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by Staff Writers
Rio De Janeiro (UPI) May 7, 2013
Brazil is rebuilding its major Antarctic research base, gutted in a fire more than a year ago, but millions of dollars worth of scientific data acquired over the years will be impossible to recover.
Brazil says its Antarctic base is critical to national planning for climate change but the Antarctic station also aims to assert the country's presence in an area increasingly up for exploitation as polar ice melts.
Two Brazilian navy officers died and a Brazilian sailor was injured when a fire reported to have started in the fuel and generator area engulfed the base. Material damage was calculated at $12.4 million but scientists said research losses were greater.
Argentine and Chilean rescue teams helped with the rescue and Brazilian President Dilma Rousseff vowed an immediate start to reconstruction. More than a year later, Brazil has put its losses behind and gone back with a winning design.
Located in Admiralty Bay on King George Island, part of the South Shetland Islands near the tip of the Antarctic Peninsula, the Comandante Ferraz is Brazil's permanent Antarctic base.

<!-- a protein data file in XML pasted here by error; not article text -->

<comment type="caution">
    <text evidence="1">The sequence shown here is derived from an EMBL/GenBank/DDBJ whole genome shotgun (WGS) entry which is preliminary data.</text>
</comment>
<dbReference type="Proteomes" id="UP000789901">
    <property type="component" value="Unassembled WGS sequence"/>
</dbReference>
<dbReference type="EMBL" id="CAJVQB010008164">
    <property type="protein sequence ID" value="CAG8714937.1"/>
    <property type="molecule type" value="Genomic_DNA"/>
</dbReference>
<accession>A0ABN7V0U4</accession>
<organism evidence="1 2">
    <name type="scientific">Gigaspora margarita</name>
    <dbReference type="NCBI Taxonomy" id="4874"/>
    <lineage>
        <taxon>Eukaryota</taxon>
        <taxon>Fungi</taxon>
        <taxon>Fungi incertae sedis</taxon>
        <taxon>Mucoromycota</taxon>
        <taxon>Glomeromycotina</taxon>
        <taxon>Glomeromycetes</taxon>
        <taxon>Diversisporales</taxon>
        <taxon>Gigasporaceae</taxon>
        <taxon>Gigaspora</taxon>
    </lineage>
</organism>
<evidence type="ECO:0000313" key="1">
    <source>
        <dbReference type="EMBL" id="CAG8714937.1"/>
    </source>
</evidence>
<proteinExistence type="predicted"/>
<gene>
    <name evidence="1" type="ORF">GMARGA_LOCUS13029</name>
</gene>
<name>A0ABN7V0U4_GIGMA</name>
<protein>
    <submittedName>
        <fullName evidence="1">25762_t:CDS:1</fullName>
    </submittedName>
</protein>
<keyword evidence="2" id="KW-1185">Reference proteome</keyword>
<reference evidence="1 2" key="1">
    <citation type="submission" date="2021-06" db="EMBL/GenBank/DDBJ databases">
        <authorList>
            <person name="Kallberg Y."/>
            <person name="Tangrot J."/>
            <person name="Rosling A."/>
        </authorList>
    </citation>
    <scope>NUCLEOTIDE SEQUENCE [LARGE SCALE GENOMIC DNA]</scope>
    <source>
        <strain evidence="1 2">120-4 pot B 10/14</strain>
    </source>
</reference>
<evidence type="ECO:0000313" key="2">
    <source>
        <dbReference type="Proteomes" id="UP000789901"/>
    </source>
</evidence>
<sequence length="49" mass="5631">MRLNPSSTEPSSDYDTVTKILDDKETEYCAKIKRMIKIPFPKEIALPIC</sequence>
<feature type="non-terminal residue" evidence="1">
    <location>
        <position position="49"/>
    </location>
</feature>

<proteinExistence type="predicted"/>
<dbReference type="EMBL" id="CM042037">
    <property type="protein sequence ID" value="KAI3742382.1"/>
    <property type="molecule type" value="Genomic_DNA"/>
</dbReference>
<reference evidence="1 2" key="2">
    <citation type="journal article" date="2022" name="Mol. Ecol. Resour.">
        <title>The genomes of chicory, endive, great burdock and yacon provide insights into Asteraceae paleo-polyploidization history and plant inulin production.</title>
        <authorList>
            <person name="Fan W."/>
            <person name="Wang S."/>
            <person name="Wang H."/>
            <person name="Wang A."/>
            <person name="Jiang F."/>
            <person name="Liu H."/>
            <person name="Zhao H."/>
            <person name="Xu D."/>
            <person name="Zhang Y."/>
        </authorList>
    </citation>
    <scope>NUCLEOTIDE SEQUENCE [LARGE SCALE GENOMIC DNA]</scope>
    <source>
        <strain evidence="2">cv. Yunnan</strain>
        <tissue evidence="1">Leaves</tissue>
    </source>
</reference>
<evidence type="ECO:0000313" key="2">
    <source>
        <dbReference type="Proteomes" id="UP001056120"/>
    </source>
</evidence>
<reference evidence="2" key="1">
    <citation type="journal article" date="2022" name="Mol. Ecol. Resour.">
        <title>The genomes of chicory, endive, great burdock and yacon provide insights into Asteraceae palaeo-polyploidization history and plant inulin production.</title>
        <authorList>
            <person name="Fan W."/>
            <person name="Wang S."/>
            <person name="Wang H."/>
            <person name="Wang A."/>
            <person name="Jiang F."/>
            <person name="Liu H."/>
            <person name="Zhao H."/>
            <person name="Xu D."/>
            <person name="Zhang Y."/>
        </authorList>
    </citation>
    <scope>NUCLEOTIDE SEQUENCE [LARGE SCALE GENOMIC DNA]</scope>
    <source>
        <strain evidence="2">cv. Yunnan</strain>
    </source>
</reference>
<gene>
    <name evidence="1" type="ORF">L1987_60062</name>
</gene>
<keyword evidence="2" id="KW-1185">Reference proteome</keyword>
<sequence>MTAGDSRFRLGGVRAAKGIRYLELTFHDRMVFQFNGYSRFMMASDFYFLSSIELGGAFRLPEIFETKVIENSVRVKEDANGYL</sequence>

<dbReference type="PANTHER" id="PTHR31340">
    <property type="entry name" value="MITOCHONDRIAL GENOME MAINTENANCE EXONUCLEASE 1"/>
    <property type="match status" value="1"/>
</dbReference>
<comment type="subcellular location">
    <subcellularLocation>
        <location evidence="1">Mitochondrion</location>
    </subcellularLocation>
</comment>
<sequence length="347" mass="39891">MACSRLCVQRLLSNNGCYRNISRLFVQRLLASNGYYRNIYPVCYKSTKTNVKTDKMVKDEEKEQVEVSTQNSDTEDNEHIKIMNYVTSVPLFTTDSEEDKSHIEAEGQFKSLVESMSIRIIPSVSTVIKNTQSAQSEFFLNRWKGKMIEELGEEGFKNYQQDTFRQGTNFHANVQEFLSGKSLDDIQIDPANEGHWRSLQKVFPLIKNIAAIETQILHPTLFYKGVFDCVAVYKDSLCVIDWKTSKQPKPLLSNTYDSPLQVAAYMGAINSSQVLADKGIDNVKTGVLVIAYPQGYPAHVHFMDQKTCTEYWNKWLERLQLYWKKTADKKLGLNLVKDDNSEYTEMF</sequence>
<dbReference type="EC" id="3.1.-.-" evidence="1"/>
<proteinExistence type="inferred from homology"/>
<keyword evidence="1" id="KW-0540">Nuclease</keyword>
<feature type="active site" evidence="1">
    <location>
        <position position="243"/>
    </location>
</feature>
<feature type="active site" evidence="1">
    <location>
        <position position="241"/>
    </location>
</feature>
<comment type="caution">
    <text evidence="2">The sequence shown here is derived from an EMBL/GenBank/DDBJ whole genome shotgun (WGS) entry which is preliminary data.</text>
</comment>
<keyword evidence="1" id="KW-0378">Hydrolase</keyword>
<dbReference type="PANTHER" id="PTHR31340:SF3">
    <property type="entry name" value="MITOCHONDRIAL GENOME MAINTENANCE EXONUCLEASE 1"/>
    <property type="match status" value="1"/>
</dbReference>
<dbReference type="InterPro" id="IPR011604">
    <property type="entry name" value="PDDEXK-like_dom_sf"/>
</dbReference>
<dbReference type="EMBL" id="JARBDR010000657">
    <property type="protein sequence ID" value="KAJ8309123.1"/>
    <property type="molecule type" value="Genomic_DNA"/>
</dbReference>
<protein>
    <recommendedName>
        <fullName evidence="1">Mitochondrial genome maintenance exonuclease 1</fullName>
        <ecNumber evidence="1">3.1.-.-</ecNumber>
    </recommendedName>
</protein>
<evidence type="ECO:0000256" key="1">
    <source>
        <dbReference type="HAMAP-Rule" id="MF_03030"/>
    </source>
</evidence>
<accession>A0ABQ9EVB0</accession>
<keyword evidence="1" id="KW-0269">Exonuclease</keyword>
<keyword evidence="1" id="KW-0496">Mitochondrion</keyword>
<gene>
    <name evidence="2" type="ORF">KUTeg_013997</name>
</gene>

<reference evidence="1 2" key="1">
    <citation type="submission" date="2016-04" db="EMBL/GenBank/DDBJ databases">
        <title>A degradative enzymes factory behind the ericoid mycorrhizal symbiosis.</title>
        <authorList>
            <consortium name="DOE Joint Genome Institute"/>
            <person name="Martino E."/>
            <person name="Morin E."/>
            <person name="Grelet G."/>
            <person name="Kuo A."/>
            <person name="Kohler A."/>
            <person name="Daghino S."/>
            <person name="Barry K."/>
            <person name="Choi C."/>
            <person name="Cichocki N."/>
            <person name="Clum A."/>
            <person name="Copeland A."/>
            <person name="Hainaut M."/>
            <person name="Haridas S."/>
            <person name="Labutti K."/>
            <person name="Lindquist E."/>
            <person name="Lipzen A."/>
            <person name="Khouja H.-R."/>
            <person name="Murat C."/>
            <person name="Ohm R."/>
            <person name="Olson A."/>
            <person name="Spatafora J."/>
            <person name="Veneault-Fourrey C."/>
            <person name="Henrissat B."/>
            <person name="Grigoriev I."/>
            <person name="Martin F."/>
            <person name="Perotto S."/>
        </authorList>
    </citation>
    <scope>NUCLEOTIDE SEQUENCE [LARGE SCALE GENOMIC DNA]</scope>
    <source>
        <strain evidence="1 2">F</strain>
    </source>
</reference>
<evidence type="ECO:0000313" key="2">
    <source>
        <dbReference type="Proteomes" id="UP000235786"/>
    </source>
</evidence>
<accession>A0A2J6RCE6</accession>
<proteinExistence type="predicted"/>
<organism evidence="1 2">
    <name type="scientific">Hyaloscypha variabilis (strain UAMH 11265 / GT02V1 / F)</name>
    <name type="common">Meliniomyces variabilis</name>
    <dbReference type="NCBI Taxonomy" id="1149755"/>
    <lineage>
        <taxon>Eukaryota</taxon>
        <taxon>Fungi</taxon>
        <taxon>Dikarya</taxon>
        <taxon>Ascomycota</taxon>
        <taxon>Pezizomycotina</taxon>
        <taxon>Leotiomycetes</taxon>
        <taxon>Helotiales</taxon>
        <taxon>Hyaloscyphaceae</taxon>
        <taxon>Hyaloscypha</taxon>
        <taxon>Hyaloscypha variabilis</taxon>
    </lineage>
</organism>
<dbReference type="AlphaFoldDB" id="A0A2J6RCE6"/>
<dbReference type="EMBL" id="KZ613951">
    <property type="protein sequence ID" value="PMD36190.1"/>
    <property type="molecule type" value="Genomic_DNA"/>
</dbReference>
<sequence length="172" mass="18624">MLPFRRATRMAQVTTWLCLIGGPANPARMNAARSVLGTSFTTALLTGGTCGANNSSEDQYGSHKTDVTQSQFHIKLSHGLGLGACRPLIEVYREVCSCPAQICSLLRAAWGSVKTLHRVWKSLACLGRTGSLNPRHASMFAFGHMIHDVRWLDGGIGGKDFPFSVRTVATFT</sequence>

The facility is named after Brazilian navy Cmdr. Luis Antonio de Carvalho Ferraz, who visited Antarctica with British exploration teams and pioneered Brazil's Antarctic program.
The winning design was announced by the Brazilian navy after a nationwide competition. Winning architect Estudio 41 will receive $49,700 for the commission.
Current estimates say Brazil will spend $52 million on rebuilding and re-equipping the base, which is to be ready by March 2015.
The navy's approval of the new design took into account architect Estudio 41's response to the extreme weather conditions and the topography of the site.
The navy's close involvement with the Antarctic project suggests the country's security concerns in an area seeing increased navigation but Brasilia has maintained emphasis on environmental research.
Estudio 41 plans for the base suggest Brazil anticipates extensive future operations at the site. The base can accommodate up to 64 people in the summer and 34 in the winter. There are homes for the personnel, dining, Internet cafe and video room, library and conferencing facilities in the site design.
Outside the base a helicopter, ground vehicles garage and fuel tanks will take care of the logistics. Fuel usage includes ethanol and solar batteries.
The architects opted for adjustable pillars to give the base greater flexibility in extreme weather conditions.
Prize jury member Flavio Ferreira praised the design's "beautiful formal composition" and "the rhythm of the support structures" and a smart use of space.
Beyond the Ice Age
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